The World Socialist Web Site had the opportunity recently to interview director Lisa Rovner about her documentary Sisters with Transistors, which surveys women who performed and composed electronic music in the 20th century. Despite the prejudices and obstacles they confronted, some of the women who pursued careers as musicians or composers during this period gained broad recognition. Others have been less widely known. Artistic reputations sometimes change, and composers’ work periodically undergoes critical reevaluation.
Ultimately, what enables a work to endure is not the gender of the artist, but the extent to which the work reveals important truths about the world and about human society. Sisters with Transistors has the potential to introduce a broader public to electronic music and prompt reevaluations of the composers that it profiles.
WSWS: What prompted you to make a documentary about electronic music?
Lisa Rovner: Like most people, when I thought of early electronic music, I thought of men pushing buttons, knobs and boundaries. So, when I discovered a timeline of female pioneers in electronic music and began to look into Clara Rockmore, Daphne Oram, Bebe Barron, Delia Derbyshire, Maryanne Amacher, Pauline Oliveros, Wendy Carlos, Éliane Radigue, Suzanne Ciani and Laurie Spiegel, and realized these women photographed with machines were among the greatest pioneers of modern sound, I was compelled to break the silence that surrounded their stories.
I studied political science in Canada, so ever since my early 20s I have been thinking deeply about the politics behind storytelling, the stories we’re told, the stories we’re not told and the consequences. I think all of my work in some way or another revolves around confronting dominant narratives with counternarratives.
WSWS: One thing that struck me about the film is how it demonstrates the direct influence of technological and historical developments on the artists and their work. Could you elaborate on this influence? Did you incorporate this th esis into the film deliberately?
LR: I found the historical, social and technological context behind these very modern women and sounds fascinating. I had no idea just how tied the origins of electronic music were to war. Both in terms of the instruments themselves, but also in terms of women gaining access to them, due to jobs vacated by men who had gone to fight. In the film, Laurie Spiegel explains that women were especially drawn to electronic music when the possibility of a woman composing was in itself controversial. Electronics enabled women to make music that could be heard by others without having to be taken seriously by the male-dominated establishment.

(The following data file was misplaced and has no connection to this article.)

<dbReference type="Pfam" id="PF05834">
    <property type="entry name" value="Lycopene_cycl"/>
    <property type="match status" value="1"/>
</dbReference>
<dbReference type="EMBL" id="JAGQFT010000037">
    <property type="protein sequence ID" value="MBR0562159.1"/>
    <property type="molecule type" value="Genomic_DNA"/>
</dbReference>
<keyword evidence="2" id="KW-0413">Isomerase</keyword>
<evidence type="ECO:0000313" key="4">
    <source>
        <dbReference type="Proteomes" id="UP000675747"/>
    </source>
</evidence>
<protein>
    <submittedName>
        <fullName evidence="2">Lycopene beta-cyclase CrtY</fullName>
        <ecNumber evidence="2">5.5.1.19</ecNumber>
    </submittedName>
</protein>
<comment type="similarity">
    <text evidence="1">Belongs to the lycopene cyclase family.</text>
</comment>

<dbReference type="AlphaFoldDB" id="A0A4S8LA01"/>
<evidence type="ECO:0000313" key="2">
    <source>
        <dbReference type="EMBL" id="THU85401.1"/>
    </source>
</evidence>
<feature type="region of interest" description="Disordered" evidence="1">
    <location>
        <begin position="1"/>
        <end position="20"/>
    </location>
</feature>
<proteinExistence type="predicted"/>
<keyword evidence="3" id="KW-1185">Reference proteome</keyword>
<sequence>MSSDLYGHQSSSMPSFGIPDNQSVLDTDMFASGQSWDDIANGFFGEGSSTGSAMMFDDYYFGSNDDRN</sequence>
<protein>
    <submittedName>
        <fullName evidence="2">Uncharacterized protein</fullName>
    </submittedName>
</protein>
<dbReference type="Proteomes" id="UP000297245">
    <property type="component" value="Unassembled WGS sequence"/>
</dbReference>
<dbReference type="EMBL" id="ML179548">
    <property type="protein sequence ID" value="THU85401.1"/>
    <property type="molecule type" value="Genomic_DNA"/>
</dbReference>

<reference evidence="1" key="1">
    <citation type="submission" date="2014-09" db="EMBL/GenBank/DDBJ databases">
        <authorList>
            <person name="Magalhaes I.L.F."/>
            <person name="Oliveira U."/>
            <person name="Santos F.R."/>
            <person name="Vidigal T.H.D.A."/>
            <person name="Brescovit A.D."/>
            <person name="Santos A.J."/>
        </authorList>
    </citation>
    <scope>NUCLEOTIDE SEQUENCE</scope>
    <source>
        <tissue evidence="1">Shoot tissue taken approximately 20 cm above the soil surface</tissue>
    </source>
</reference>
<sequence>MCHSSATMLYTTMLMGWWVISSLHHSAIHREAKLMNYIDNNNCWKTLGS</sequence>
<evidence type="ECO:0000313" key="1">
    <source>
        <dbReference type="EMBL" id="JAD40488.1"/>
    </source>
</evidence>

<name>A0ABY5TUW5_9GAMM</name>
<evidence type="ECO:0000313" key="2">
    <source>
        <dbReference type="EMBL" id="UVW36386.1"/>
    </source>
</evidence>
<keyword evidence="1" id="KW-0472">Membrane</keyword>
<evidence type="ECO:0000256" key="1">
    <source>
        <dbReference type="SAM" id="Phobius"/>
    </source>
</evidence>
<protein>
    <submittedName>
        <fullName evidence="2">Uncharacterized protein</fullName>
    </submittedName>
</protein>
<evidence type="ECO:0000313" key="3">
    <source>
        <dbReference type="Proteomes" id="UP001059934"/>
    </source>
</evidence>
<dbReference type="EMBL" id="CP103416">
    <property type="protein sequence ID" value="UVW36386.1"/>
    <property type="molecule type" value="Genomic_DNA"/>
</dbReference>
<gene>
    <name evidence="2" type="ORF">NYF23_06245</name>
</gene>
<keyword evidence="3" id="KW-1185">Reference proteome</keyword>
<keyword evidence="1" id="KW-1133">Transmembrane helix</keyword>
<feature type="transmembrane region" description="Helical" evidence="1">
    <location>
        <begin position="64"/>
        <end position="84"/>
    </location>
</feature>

WSWS: How would you describe the relationship between electronic music and the other artistic and historical developments of the 20th century?
LR: Gosh, that’s a big question. Where to start? For one thing, there are so many parallels between experimental music and experimental films. Both in terms of how it was made, often on shoestring budgets and without institutional funding, but also in terms of what both the filmmakers and composer/musicians were looking to express and explore: time, space, perception. Both represent a radical break from tradition. Both can be perceived as difficult for audiences.
WSWS: One question to which people refer repeatedly in the movie is whether electronic music is music at all. What is your perspective about this question?
LR: I didn’t realize that electronic music not only changed the modes of production, but in its wide-ranging effects also transformed the very definition of music. At the time when these radical sounds were first being heard, people for the most part rejected electronic music. Clara Rockmore talks about needing to convince people in the 1920s and ’30s that playing the Theremin was a real artistic pursuit. Delia Derbyshire is credited as making electronic music beautiful, that surely helped, but in an interview with Éliane Radigue from the ’80s, she talks about the music establishment not considering her electronic compositions on Synthesizer music, revealing the struggle continued well into recent times.
WSWS: Although we see composers such as Radigue, Spiegel, and Ciani in the current day, we do not see any composers who emerged in the 1980s or afterward. Why is that?
LR: The film is about early electronic music, which starts in the 1920s! It just seemed right to end with the advent of computer music because everyone is making music with computers and software like the one Laurie [Spiegel] created. Plus, there is only so much you can cover in a feature-length film. I’d like to remind people that Sisters with Transistors isn’t a definitive history of electronic music, and it was incredibly challenging to find archive on the composers featured. There are many more artists who have been overlooked, and more we’ve yet to know about. This film is a jumping off point to recognize electronic artists who’ve been marginalized and overlooked.
WSWS: What do you hope that audiences take away from this film?
LR: Daphne Oram, one of the subjects of the film says it best: “Do not let us fall into the trap of trying to name one man as the ‘inventor’ of electronic music. As with most inventions, we shall find that … many minds were, almost simultaneously, excited into visualizing far-reaching possibilities. New developments are rarely, if ever, the complete and singular achievement of one mind … I wonder why we want so much to see one man as the hero of the occasion.”
I hope that people walk away with a new understanding of the importance of listening, especially for what’s been left out. Pauline Oliveros, one of the subjects in the film argued that listening was a form of activism and that through deep and inclusive listening we could heal. I couldn’t agree more.